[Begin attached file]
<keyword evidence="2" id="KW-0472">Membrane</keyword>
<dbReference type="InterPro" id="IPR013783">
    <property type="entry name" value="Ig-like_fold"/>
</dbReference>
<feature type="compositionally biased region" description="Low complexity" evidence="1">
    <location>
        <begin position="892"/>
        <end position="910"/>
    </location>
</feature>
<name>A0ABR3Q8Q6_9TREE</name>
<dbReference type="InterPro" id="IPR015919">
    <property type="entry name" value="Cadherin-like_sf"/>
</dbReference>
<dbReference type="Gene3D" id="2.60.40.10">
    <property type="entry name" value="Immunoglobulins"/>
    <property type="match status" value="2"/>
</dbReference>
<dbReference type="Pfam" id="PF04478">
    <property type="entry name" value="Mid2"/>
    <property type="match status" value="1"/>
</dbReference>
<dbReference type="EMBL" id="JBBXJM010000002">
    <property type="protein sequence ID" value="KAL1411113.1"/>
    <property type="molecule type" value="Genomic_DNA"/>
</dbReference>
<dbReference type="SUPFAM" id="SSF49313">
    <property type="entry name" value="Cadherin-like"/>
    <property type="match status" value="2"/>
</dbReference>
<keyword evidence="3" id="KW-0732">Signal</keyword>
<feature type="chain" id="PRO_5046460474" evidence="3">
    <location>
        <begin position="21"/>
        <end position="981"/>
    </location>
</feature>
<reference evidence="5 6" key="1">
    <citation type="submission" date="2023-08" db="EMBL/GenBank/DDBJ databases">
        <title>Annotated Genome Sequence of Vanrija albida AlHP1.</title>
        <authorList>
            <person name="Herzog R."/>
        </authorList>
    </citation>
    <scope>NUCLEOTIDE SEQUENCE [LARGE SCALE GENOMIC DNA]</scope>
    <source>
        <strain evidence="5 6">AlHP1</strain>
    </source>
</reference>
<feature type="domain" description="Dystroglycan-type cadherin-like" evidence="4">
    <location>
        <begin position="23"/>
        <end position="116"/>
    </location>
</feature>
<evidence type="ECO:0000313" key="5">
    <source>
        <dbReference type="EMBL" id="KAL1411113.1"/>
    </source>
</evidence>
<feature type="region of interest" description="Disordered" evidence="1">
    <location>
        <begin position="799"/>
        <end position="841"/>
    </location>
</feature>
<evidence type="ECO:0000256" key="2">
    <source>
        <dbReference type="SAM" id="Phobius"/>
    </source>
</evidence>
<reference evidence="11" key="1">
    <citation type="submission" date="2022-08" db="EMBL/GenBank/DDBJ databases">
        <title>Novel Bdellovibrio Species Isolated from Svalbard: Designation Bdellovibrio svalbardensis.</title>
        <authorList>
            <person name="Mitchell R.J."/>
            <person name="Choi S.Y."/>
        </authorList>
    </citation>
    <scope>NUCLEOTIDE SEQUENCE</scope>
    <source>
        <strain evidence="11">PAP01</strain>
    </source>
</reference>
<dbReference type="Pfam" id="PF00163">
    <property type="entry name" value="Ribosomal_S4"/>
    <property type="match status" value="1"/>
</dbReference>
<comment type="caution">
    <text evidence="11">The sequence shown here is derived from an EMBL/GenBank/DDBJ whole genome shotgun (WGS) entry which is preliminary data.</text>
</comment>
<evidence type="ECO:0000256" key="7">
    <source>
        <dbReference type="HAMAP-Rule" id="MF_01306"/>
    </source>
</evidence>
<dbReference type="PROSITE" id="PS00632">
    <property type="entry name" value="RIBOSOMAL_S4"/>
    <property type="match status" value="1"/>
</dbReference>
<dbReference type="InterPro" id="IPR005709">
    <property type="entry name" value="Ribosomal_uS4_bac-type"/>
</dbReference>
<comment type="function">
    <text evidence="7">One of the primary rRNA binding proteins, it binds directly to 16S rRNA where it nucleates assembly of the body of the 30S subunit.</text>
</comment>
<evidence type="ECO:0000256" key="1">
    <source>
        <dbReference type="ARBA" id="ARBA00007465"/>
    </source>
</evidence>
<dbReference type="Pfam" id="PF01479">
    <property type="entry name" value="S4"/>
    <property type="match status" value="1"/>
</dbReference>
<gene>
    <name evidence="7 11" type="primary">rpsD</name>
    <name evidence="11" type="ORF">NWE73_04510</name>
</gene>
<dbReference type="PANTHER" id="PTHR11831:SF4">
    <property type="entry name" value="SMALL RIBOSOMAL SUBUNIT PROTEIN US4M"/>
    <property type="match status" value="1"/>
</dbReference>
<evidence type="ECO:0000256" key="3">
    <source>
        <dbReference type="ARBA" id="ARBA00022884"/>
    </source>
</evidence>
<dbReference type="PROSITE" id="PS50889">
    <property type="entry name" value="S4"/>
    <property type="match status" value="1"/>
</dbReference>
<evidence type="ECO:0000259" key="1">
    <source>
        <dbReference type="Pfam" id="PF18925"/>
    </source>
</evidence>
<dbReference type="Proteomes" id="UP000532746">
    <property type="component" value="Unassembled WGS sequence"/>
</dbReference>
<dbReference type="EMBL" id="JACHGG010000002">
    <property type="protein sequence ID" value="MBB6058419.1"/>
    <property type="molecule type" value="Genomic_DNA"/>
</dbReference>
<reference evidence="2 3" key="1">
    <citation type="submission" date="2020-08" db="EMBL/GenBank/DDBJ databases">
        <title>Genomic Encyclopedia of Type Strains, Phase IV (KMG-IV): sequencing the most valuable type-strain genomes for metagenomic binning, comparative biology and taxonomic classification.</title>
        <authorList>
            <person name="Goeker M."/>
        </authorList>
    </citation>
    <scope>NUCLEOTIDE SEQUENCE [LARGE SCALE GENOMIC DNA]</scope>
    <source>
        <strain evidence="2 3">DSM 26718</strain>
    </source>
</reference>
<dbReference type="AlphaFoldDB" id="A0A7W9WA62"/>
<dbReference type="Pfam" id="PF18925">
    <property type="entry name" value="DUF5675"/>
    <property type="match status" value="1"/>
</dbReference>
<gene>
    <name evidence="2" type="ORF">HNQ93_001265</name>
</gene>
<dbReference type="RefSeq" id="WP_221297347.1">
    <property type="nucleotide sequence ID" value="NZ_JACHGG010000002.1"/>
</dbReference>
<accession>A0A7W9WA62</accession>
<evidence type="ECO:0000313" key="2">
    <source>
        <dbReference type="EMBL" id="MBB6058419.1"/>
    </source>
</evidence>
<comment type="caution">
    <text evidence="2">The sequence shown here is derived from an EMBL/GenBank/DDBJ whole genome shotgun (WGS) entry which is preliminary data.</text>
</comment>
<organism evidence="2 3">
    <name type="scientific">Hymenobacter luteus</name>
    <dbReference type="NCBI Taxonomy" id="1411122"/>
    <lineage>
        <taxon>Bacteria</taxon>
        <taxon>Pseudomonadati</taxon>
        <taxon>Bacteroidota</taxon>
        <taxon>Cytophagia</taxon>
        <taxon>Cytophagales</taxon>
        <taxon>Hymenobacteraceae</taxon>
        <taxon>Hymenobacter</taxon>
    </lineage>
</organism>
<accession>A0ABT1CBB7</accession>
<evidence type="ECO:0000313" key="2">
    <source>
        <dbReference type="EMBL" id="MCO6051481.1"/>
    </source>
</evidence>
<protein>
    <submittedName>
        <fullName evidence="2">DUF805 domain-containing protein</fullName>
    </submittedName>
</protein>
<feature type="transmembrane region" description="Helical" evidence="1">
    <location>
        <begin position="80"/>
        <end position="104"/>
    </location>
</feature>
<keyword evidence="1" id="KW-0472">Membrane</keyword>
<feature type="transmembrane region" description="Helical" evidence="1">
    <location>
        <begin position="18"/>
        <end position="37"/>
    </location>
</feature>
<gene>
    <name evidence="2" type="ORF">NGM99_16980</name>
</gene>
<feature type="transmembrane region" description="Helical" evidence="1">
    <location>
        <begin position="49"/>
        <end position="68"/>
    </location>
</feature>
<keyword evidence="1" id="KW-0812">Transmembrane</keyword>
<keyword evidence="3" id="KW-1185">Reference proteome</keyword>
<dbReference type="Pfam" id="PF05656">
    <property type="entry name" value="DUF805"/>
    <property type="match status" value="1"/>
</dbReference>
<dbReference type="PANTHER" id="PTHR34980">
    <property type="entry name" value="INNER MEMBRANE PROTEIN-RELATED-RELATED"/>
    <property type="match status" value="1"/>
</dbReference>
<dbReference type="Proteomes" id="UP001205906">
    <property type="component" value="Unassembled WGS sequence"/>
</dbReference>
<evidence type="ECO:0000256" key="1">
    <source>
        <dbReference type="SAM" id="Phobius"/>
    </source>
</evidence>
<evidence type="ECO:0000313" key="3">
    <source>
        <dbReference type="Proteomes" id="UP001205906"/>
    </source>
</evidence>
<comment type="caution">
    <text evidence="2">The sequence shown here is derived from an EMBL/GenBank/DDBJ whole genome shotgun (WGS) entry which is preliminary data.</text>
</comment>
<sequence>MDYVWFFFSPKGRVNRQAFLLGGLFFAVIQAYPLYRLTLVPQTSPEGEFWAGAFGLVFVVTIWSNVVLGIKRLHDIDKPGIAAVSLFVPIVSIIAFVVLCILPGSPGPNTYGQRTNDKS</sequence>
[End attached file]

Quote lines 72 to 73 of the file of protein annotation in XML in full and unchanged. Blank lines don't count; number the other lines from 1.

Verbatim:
<reference evidence="11" key="1">
    <citation type="submission" date="2022-08" db="EMBL/GenBank/DDBJ databases">